(2013, July 29). "New Control Study Finds Drug-Free Program is Successful for Eliminating ADHD Symptoms." The Sacramento Bee. Retrieved from http://www.sacbee.com/2013/07/29/5606019/new-control-study-finds-drug-free.html.

 

What Leads to Workers' Back and Head Pain?

Work Is a Pain in The...

Back pain and headache are common health complaints among workers in almost every industry, and are responsible for substantial suffering and disability, along with lost productivity. Two recent studies attempted to determine which risk factors are more likely to lead to musculoskeletal pain and headaches among workers.

Studying Office Workers

The first study examined office workers with a high degree of computer usage. Questionnaires were used to determine the musculoskeletal symptoms reported by the employees and the associated risk factors. The leading areas of pain among computer users were found to be the shoulder, neck, and upper back regions, with more than 60% of surveyed workers reporting pain in at least one of these areas.

Physical and Psychological Issues

High psychological distress was significantly associated with upper back and shoulder complaints, while a high workload was found to be significantly associated with lower back complaints. Women were more likely to report shoulder pain. The researchers concluded by emphasizing the importance of developing an intervention that addresses both physical and psychological complaints.

The second study focused on headaches as a possible outcome of the types of occupational and psychological factors examined in the first study. The aim of the study was to determine the occupational psychological, social, and mechanical factors that predicted the presence and severity of headaches among workers. The factors most strongly related to headache severity were role conflict, lower decision control, control over work intensity, job satisfaction, and higher quantitative demands.

Chiropractic Can Help

Stress has been shown to worsen chronic pain so managing stress could play a significant role in minimizing symptoms. Studies suggest that chiropractic can help the body cope with stress while improving the symptoms of headache and back pain.

 

References

Chiung-Yu Cho, Yea-Shwu Hwang, Rong-Ju Cherng. Musculoskeletal symptoms and associated risk            factors among office workers with high workload computer use. Journal of Manipulative and          Physiological Therapeutics 2012; (10.1016/j.jmpt.2012.07.004).

Christensen JO, Knardahl S. Work and headache: A prospective study of psychological, social, and      mechanical predictors of headache severity. Pain 2012; doi 10.1016/j.pain.2012.07.009.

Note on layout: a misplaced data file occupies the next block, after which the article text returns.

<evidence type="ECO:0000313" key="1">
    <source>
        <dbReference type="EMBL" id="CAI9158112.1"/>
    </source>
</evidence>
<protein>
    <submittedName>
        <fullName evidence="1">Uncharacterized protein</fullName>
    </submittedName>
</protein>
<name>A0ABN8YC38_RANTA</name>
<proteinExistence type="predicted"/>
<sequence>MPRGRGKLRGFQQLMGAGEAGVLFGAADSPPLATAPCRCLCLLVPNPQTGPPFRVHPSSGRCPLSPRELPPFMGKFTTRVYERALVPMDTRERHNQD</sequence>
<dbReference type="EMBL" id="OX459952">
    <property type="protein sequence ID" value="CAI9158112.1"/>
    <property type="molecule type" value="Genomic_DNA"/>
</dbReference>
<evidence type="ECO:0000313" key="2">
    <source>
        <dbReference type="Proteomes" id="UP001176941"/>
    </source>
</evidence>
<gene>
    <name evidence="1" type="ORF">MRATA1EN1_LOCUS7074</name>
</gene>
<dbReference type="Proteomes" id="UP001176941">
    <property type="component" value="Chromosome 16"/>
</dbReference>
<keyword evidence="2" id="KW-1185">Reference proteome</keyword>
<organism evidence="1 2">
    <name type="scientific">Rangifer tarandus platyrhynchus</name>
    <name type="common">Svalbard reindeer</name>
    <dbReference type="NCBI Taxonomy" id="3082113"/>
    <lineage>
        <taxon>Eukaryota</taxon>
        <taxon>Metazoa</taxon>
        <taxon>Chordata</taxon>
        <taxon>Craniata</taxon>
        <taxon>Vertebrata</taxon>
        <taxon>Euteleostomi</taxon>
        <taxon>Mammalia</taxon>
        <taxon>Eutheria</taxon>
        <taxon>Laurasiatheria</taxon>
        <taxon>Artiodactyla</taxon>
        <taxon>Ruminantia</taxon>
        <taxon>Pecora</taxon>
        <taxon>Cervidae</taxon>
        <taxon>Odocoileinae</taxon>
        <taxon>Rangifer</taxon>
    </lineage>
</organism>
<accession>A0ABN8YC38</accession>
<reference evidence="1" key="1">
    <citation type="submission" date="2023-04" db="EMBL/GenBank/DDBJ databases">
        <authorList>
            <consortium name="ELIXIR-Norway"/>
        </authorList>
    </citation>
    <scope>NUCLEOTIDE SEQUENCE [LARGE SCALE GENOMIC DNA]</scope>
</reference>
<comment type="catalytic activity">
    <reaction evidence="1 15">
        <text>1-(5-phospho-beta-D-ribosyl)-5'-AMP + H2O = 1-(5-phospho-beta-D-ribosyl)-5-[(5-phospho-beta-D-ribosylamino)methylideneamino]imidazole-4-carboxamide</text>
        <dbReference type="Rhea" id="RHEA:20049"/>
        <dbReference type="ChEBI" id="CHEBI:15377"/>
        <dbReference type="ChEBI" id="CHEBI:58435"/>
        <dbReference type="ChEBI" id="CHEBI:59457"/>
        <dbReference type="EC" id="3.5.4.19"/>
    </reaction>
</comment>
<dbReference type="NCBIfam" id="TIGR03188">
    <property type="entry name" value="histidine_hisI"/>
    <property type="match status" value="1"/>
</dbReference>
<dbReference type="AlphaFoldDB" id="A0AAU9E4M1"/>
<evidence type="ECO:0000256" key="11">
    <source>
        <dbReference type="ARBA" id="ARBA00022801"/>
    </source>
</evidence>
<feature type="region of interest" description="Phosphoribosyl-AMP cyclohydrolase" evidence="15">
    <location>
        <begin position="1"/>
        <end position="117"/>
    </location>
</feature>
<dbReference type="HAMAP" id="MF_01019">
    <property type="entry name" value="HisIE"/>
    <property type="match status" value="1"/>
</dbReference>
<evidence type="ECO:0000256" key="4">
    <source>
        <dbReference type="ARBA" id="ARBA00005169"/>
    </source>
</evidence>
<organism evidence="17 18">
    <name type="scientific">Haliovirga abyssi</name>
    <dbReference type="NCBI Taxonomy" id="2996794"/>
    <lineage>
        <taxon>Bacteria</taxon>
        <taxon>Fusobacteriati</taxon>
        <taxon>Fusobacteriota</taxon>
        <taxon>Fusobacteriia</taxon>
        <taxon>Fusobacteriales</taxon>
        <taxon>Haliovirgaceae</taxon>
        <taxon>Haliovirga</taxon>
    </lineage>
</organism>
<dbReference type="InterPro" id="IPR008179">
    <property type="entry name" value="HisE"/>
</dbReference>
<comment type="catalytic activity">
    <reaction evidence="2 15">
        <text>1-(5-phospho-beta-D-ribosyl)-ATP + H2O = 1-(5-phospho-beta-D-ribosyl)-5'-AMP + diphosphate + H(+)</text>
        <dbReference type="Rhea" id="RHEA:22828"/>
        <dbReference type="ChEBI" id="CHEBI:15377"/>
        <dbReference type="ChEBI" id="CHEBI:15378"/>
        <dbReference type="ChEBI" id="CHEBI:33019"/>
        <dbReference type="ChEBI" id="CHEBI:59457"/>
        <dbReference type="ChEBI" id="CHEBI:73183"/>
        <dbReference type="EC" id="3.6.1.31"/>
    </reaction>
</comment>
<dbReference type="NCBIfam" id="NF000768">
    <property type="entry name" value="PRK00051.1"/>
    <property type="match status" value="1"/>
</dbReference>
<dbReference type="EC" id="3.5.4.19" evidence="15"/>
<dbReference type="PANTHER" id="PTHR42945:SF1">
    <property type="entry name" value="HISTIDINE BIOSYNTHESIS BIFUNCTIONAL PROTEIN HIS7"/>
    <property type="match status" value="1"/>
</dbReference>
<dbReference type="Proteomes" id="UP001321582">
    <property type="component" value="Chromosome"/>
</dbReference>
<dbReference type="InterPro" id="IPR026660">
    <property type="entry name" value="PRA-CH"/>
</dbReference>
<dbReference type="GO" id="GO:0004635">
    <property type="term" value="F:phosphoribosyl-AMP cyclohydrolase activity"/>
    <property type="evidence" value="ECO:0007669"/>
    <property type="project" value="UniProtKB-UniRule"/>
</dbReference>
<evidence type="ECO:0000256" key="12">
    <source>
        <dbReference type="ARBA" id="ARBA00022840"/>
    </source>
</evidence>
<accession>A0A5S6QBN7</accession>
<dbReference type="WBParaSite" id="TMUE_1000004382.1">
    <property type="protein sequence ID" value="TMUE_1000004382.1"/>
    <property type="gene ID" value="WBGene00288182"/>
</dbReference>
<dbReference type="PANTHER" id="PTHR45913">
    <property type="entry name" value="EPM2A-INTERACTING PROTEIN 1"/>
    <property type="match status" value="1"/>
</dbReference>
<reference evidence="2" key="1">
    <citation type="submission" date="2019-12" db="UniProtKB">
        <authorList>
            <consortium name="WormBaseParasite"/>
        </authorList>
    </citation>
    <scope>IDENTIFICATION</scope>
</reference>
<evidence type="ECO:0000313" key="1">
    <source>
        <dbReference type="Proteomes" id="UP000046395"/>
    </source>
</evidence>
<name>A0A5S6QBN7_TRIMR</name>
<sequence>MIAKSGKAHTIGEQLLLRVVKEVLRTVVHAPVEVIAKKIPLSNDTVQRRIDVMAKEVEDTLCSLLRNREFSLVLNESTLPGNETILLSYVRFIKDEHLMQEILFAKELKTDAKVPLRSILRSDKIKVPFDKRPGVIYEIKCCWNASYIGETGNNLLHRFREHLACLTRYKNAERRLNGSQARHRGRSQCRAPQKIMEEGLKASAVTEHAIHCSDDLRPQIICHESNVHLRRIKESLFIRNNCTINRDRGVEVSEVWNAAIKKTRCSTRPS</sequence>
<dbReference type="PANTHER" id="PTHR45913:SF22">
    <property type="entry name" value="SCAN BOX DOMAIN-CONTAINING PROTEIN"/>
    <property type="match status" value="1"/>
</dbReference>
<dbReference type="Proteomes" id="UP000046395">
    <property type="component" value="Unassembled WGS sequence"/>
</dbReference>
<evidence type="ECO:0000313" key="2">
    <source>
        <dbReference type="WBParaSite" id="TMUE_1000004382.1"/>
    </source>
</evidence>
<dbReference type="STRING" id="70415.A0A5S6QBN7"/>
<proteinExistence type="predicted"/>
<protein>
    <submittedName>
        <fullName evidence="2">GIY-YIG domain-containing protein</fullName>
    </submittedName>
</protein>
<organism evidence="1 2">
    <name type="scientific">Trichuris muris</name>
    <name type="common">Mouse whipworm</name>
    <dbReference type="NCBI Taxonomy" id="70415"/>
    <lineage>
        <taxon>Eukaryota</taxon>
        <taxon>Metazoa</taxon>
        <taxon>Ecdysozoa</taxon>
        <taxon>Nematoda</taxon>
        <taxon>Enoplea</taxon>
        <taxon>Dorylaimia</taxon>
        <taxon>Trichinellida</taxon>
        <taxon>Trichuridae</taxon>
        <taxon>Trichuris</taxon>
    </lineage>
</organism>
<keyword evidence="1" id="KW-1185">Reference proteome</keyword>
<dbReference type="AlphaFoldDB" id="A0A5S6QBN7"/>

Thoracic Outlet Syndrome After Auto Injury

What Is Thoracic Outlet Syndrome?

Thoracic outlet syndrome is felt as numbness, tingling, pain or decreased circulation in the shoulders, arms or hands.

The thoracic outlet is a bottleneck where an important bundle of nerves and blood vessels travel between the head and arm. The space is narrow and injury to the neck can cause inflammation of the muscles in the area, which can compress the nerves and result in symptoms.

Because the neck is complex, it can be tricky pinpointing the exact source of your pain, and other conditions can mimic the symptoms of thoracic outlet syndrome.

Chiropractic May Help

If you have symptoms of thoracic outlet syndrome after an injury, we might be able to help. Your chiropractor can pinpoint the root cause of your pain and develop a treatment plan to help you reclaim your health.

 

Chiropractic Prevents Back Pain Better than Medical Care

Chiropractic care may be more effective in preventing recurring episodes of low-back pain than traditional treatments. In a recent study, patients receiving chiropractic had lower rates of recurring disability than patients under the care of a physician or physical therapist. With a growing body of research pointing to the recurring nature of acute back pain, the findings could help with efforts to prevent persistent pain in these patients.

The study, published in the Journal of Occupational and Environmental Medicine, included 894 cases of work-related low-back pain gathered from the data of a major US insurer. Patients were divided into groups based on the provider type: chiropractic, physician, physical therapist, a combination of physical therapist and chiropractic or a combination of other health-care providers. During the initial episode of back pain, patients in the traditional care groups had longer durations of disability and higher usage of pain medication than chiropractic patients.  (The mean average duration of disability days for physician group was 119 versus 58 for the physical therapy group and 49 for the chiropractic group.)